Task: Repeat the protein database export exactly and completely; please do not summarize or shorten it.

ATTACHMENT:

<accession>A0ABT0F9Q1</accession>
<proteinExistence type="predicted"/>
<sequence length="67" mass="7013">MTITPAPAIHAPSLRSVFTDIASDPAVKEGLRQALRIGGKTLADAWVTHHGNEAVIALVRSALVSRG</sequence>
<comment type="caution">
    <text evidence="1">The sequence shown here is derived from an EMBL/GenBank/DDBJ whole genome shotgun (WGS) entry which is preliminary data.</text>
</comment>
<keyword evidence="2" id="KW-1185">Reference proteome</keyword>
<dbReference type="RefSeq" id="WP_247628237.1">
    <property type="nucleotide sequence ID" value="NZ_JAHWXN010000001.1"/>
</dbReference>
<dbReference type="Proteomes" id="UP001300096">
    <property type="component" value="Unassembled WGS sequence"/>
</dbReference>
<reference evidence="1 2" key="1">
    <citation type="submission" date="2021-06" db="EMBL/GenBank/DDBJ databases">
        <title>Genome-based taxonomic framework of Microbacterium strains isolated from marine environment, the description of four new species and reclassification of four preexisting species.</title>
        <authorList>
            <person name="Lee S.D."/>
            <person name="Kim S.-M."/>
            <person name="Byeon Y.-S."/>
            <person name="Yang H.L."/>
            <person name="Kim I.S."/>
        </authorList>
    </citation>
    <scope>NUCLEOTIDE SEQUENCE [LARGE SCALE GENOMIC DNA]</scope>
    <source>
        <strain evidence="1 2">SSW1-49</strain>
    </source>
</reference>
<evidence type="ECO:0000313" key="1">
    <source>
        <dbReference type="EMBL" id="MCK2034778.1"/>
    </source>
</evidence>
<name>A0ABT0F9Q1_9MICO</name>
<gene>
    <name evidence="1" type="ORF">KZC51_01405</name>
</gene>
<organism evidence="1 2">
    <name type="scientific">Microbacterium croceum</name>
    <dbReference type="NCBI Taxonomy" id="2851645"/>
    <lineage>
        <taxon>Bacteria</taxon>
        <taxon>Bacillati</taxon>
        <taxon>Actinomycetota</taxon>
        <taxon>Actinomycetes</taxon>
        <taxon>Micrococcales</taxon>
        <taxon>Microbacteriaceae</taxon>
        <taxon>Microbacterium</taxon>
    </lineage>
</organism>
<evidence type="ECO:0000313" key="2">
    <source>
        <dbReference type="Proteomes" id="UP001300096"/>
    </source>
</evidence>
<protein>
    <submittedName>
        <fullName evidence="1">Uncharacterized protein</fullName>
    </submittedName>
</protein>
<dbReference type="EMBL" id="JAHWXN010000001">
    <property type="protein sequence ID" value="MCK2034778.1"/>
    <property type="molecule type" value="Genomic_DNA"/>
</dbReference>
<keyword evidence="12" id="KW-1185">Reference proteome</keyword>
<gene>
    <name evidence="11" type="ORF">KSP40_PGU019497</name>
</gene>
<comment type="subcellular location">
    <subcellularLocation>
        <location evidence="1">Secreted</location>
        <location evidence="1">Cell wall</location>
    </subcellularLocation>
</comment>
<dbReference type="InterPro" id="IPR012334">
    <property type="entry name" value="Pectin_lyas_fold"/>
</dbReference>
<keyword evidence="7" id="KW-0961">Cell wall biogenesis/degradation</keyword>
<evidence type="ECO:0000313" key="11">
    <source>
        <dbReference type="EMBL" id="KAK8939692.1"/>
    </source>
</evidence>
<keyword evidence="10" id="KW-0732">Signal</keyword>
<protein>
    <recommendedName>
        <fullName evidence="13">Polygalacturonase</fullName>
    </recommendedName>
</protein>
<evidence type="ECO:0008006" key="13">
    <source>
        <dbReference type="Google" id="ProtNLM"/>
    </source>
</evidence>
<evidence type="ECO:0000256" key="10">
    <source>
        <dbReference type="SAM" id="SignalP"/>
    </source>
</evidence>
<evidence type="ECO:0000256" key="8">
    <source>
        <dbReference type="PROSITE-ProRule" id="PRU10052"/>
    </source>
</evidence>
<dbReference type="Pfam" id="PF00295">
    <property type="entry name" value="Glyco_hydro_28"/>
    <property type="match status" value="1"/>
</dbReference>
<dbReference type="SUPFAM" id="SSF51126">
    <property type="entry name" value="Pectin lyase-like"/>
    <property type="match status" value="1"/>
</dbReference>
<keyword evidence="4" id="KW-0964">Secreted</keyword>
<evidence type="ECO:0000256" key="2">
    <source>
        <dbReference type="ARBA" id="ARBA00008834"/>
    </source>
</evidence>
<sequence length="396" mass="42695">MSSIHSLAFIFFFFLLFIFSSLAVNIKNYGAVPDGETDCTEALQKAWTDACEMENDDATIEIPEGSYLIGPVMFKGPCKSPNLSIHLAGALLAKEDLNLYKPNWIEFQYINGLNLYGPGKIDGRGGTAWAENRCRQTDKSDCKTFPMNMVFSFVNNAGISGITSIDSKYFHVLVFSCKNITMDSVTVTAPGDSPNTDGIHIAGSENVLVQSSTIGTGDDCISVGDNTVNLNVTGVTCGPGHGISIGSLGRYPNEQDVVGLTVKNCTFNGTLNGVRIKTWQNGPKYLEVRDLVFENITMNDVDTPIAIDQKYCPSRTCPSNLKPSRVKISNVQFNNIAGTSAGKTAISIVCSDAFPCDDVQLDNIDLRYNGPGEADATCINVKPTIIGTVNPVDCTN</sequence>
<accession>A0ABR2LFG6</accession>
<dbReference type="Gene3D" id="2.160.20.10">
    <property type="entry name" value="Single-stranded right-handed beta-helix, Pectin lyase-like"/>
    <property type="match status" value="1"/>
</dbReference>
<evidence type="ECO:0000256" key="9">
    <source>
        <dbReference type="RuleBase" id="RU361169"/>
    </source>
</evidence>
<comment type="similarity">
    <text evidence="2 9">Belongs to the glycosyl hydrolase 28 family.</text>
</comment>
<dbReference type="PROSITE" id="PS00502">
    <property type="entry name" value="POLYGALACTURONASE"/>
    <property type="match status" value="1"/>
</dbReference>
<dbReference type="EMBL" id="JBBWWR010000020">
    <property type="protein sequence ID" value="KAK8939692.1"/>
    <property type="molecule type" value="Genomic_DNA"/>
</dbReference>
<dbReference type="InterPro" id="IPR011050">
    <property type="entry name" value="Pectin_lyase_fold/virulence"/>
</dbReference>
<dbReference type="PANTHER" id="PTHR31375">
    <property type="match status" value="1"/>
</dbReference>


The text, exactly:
<accession>A0ABT0F9Q1</accession>
<proteinExistence type="predicted"/>
<sequence length="67" mass="7013">MTITPAPAIHAPSLRSVFTDIASDPAVKEGLRQALRIGGKTLADAWVTHHGNEAVIALVRSALVSRG</sequence>
<comment type="caution">
    <text evidence="1">The sequence shown here is derived from an EMBL/GenBank/DDBJ whole genome shotgun (WGS) entry which is preliminary data.</text>
</comment>
<keyword evidence="2" id="KW-1185">Reference proteome</keyword>
<dbReference type="RefSeq" id="WP_247628237.1">
    <property type="nucleotide sequence ID" value="NZ_JAHWXN010000001.1"/>
</dbReference>
<dbReference type="Proteomes" id="UP001300096">
    <property type="component" value="Unassembled WGS sequence"/>
</dbReference>
<reference evidence="1 2" key="1">
    <citation type="submission" date="2021-06" db="EMBL/GenBank/DDBJ databases">
        <title>Genome-based taxonomic framework of Microbacterium strains isolated from marine environment, the description of four new species and reclassification of four preexisting species.</title>
        <authorList>
            <person name="Lee S.D."/>
            <person name="Kim S.-M."/>
            <person name="Byeon Y.-S."/>
            <person name="Yang H.L."/>
            <person name="Kim I.S."/>
        </authorList>
    </citation>
    <scope>NUCLEOTIDE SEQUENCE [LARGE SCALE GENOMIC DNA]</scope>
    <source>
        <strain evidence="1 2">SSW1-49</strain>
    </source>
</reference>
<evidence type="ECO:0000313" key="1">
    <source>
        <dbReference type="EMBL" id="MCK2034778.1"/>
    </source>
</evidence>
<name>A0ABT0F9Q1_9MICO</name>
<gene>
    <name evidence="1" type="ORF">KZC51_01405</name>
</gene>
<organism evidence="1 2">
    <name type="scientific">Microbacterium croceum</name>
    <dbReference type="NCBI Taxonomy" id="2851645"/>
    <lineage>
        <taxon>Bacteria</taxon>
        <taxon>Bacillati</taxon>
        <taxon>Actinomycetota</taxon>
        <taxon>Actinomycetes</taxon>
        <taxon>Micrococcales</taxon>
        <taxon>Microbacteriaceae</taxon>
        <taxon>Microbacterium</taxon>
    </lineage>
</organism>
<evidence type="ECO:0000313" key="2">
    <source>
        <dbReference type="Proteomes" id="UP001300096"/>
    </source>
</evidence>
<protein>
    <submittedName>
        <fullName evidence="1">Uncharacterized protein</fullName>
    </submittedName>
</protein>
<dbReference type="EMBL" id="JAHWXN010000001">
    <property type="protein sequence ID" value="MCK2034778.1"/>
    <property type="molecule type" value="Genomic_DNA"/>
</dbReference>
<keyword evidence="12" id="KW-1185">Reference proteome</keyword>
<gene>
    <name evidence="11" type="ORF">KSP40_PGU019497</name>
</gene>
<comment type="subcellular location">
    <subcellularLocation>
        <location evidence="1">Secreted</location>
        <location evidence="1">Cell wall</location>
    </subcellularLocation>
</comment>
<dbReference type="InterPro" id="IPR012334">
    <property type="entry name" value="Pectin_lyas_fold"/>
</dbReference>
<keyword evidence="7" id="KW-0961">Cell wall biogenesis/degradation</keyword>
<evidence type="ECO:0000313" key="11">
    <source>
        <dbReference type="EMBL" id="KAK8939692.1"/>
    </source>
</evidence>
<keyword evidence="10" id="KW-0732">Signal</keyword>
<protein>
    <recommendedName>
        <fullName evidence="13">Polygalacturonase</fullName>
    </recommendedName>
</protein>
<evidence type="ECO:0008006" key="13">
    <source>
        <dbReference type="Google" id="ProtNLM"/>
    </source>
</evidence>
<evidence type="ECO:0000256" key="10">
    <source>
        <dbReference type="SAM" id="SignalP"/>
    </source>
</evidence>
<evidence type="ECO:0000256" key="8">
    <source>
        <dbReference type="PROSITE-ProRule" id="PRU10052"/>
    </source>
</evidence>
<dbReference type="Pfam" id="PF00295">
    <property type="entry name" value="Glyco_hydro_28"/>
    <property type="match status" value="1"/>
</dbReference>
<dbReference type="SUPFAM" id="SSF51126">
    <property type="entry name" value="Pectin lyase-like"/>
    <property type="match status" value="1"/>
</dbReference>
<keyword evidence="4" id="KW-0964">Secreted</keyword>
<evidence type="ECO:0000256" key="2">
    <source>
        <dbReference type="ARBA" id="ARBA00008834"/>
    </source>
</evidence>
<sequence length="396" mass="42695">MSSIHSLAFIFFFFLLFIFSSLAVNIKNYGAVPDGETDCTEALQKAWTDACEMENDDATIEIPEGSYLIGPVMFKGPCKSPNLSIHLAGALLAKEDLNLYKPNWIEFQYINGLNLYGPGKIDGRGGTAWAENRCRQTDKSDCKTFPMNMVFSFVNNAGISGITSIDSKYFHVLVFSCKNITMDSVTVTAPGDSPNTDGIHIAGSENVLVQSSTIGTGDDCISVGDNTVNLNVTGVTCGPGHGISIGSLGRYPNEQDVVGLTVKNCTFNGTLNGVRIKTWQNGPKYLEVRDLVFENITMNDVDTPIAIDQKYCPSRTCPSNLKPSRVKISNVQFNNIAGTSAGKTAISIVCSDAFPCDDVQLDNIDLRYNGPGEADATCINVKPTIIGTVNPVDCTN</sequence>
<accession>A0ABR2LFG6</accession>
<dbReference type="Gene3D" id="2.160.20.10">
    <property type="entry name" value="Single-stranded right-handed beta-helix, Pectin lyase-like"/>
    <property type="match status" value="1"/>
</dbReference>
<evidence type="ECO:0000256" key="9">
    <source>
        <dbReference type="RuleBase" id="RU361169"/>
    </source>
</evidence>
<comment type="similarity">
    <text evidence="2 9">Belongs to the glycosyl hydrolase 28 family.</text>
</comment>
<dbReference type="PROSITE" id="PS00502">
    <property type="entry name" value="POLYGALACTURONASE"/>
    <property type="match status" value="1"/>
</dbReference>
<dbReference type="EMBL" id="JBBWWR010000020">
    <property type="protein sequence ID" value="KAK8939692.1"/>
    <property type="molecule type" value="Genomic_DNA"/>
</dbReference>
<dbReference type="InterPro" id="IPR011050">
    <property type="entry name" value="Pectin_lyase_fold/virulence"/>
</dbReference>
<dbReference type="PANTHER" id="PTHR31375">
    <property type="match status" value="1"/>
</dbReference>